Canada launches United Nations Decade of Indigenous Languages ​​in Ottawa

Representatives from across the country gathered in Ottawa on Friday to celebrate the Canadian launch of the United Nations Decade for Indigenous Languages.

The launch was held at the Royal Canadian Geographical Society by Governor General Mary Simon and Perry Bellegarde, former National Chief of the Assembly of First Nations.

Simon, who is Inuk, is the first Indigenous Governor General and spoke about the importance of preserving languages, using her first language, Inuktitut, as an example.

She said she hoped her language would grow, not just survive, and said it was crucial to keep using the languages ​​in order to protect them.

“I think we can all agree that there is no better way to preserve and improve one’s language than to use it and use it in all places possible, in all places where we can,” Simon said.

Mi’kmaw singer Emma Stevens from the Eskasoni First Nation in Nova Scotia sang three songs at the event, one honoring the MMIWG movement, another a Cape Breton love song and a Mi’kmaw version of the beatles song Blackbird. She said it was an amazing experience to be there to sing in her language.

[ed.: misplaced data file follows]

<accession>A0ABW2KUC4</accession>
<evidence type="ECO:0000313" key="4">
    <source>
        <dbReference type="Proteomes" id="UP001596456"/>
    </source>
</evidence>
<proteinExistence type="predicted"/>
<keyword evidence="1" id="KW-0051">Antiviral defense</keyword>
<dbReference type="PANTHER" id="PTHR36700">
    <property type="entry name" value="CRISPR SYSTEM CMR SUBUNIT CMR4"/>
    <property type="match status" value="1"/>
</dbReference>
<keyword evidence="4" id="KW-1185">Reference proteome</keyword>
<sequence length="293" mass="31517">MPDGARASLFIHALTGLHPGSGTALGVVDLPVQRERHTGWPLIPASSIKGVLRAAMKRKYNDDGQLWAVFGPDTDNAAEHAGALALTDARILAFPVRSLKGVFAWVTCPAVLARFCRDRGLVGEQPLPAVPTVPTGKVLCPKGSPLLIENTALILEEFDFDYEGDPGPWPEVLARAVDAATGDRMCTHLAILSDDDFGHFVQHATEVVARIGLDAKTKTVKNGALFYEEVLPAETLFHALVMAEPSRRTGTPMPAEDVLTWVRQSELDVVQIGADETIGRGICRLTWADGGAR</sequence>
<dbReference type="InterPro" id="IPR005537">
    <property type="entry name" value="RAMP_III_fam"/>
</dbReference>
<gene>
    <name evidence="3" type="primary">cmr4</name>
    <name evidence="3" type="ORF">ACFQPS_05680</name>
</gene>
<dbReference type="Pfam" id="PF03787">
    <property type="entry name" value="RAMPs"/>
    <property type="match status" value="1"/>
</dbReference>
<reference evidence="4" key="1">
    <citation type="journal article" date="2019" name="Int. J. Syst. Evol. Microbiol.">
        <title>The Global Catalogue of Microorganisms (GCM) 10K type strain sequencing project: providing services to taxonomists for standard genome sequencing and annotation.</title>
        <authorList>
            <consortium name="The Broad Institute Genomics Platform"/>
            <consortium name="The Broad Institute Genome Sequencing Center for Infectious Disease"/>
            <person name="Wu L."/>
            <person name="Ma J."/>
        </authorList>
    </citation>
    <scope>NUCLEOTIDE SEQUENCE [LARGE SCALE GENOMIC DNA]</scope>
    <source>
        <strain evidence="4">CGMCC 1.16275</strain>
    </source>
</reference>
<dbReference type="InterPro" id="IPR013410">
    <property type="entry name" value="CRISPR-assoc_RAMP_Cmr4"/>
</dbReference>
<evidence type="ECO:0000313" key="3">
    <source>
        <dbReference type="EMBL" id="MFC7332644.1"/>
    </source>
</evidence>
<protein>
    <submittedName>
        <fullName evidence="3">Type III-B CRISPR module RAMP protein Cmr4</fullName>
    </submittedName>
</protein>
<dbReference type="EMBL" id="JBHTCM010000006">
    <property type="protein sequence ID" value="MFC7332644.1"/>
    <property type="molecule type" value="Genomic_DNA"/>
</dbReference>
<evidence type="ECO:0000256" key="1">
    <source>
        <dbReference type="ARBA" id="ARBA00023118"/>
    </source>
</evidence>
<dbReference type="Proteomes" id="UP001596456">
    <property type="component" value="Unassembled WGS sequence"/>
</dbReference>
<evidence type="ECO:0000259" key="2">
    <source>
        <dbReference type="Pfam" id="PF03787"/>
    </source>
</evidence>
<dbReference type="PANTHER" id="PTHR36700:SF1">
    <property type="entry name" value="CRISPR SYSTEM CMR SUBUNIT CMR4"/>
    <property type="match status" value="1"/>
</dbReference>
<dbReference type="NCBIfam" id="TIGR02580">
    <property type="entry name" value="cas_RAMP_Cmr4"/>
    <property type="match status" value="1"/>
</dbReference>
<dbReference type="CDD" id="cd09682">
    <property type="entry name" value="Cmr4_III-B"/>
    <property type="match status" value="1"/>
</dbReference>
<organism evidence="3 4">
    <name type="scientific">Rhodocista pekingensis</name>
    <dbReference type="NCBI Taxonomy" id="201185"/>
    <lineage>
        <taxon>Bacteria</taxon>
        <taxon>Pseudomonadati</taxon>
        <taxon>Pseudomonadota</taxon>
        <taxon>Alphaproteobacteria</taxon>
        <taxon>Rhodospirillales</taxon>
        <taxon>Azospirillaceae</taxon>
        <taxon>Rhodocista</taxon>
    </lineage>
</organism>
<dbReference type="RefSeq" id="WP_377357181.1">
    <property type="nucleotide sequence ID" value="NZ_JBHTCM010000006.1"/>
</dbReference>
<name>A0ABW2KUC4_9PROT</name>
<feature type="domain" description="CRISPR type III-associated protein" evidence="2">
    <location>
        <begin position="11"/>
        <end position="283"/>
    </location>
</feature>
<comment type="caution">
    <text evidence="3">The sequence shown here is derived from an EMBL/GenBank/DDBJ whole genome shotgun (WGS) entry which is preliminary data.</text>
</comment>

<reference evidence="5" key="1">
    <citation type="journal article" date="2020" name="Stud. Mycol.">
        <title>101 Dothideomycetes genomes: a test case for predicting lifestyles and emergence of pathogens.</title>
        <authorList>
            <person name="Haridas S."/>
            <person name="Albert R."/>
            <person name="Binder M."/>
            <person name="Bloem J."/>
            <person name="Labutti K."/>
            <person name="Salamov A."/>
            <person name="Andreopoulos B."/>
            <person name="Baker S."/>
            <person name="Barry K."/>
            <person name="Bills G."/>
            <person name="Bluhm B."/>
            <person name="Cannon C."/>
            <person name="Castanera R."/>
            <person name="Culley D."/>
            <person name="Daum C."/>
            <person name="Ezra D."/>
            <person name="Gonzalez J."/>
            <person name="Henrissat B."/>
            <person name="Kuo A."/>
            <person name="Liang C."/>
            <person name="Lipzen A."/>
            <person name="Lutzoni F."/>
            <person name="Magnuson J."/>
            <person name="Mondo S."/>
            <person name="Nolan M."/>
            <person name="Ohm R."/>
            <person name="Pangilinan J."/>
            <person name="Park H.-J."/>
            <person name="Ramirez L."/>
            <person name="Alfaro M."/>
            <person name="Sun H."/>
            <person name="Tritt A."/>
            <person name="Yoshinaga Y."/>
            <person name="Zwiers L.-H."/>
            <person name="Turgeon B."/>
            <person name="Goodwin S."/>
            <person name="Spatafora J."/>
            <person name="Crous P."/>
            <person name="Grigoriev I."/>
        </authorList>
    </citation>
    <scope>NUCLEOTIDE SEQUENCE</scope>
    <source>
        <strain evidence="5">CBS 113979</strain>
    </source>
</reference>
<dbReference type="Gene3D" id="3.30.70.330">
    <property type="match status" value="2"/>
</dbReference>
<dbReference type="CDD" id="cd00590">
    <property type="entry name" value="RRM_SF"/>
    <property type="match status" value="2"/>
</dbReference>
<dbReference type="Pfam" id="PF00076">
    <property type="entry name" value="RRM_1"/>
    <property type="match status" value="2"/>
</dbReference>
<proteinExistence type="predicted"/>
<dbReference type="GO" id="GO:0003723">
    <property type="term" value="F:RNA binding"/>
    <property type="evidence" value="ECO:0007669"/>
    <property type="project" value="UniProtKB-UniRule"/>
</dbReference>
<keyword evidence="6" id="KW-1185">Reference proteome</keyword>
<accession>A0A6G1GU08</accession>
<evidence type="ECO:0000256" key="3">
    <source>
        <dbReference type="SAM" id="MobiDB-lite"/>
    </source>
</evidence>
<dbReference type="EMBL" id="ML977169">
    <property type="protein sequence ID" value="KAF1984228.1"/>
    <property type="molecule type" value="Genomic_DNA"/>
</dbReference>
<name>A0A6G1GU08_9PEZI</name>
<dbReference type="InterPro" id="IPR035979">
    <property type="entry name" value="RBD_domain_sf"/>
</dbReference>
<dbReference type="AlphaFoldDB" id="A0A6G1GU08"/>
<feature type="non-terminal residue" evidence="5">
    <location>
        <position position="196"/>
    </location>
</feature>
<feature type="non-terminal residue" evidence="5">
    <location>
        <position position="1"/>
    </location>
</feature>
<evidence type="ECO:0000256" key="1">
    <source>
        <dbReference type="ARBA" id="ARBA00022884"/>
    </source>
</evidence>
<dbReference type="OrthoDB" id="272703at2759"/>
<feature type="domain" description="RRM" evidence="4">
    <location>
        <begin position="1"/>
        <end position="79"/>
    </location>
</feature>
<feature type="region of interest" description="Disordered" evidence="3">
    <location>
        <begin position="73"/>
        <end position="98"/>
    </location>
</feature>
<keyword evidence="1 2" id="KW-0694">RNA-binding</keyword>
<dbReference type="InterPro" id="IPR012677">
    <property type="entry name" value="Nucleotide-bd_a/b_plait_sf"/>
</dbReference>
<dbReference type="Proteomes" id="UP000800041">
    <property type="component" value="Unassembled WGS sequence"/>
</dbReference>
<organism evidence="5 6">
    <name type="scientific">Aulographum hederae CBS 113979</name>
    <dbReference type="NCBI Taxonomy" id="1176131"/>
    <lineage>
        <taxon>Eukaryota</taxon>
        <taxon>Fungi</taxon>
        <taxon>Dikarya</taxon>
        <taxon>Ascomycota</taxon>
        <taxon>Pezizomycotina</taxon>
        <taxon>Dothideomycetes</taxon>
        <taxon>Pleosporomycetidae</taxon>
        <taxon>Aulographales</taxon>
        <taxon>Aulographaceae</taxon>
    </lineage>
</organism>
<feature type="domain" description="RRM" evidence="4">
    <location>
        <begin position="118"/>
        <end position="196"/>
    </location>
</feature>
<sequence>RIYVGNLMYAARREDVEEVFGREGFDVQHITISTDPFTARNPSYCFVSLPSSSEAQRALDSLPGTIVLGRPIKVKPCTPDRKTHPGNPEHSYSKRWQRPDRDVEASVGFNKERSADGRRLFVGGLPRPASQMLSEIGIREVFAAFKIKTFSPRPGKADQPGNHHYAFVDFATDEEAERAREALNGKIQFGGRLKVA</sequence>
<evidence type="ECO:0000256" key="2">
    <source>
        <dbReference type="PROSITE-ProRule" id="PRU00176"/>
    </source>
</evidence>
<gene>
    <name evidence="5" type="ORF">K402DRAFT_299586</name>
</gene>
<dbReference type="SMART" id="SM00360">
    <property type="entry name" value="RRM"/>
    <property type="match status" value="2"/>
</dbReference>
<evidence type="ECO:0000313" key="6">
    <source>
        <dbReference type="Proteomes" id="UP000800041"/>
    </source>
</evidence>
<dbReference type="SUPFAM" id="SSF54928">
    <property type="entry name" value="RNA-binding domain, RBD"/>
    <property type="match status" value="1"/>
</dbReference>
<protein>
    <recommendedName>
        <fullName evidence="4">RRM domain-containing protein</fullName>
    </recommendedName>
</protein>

“Being an Indigenous myself and coming from a community myself where the language is losing its value there too…it was great to be part of the event,” she said.

She said she hopes to use music as a way to keep the language alive.

“I hope I can bring more language with music into my community…because music is a universal language,” Stevens said.

Governor General Mary Simon said it was crucial to continue to use the languages ​​in order to protect them in her speech at the launch. (Sean Kilpatrick/The Canadian Press)

Joshua Morin, a member of the Métis Nation of Alberta who teaches Michif in St. Albert, Alta., spoke at the event reciting a 1982 prayer from Father Guy Lavallee. He said the words he spoke were appropriate, as they discussed language and had been recited previously in 1982 during constitutional talks in Ottawa.

Morin said he was honored to be part of the event.

“When I think of this decade, I’m very proud of the work that people have done, that people continue to do,” he said.

“[I’m] just very, very proud and honored to be able to continue this work for future generations.”

Morin also said he hopes to see more financial equity among Canada’s language efforts over the decade.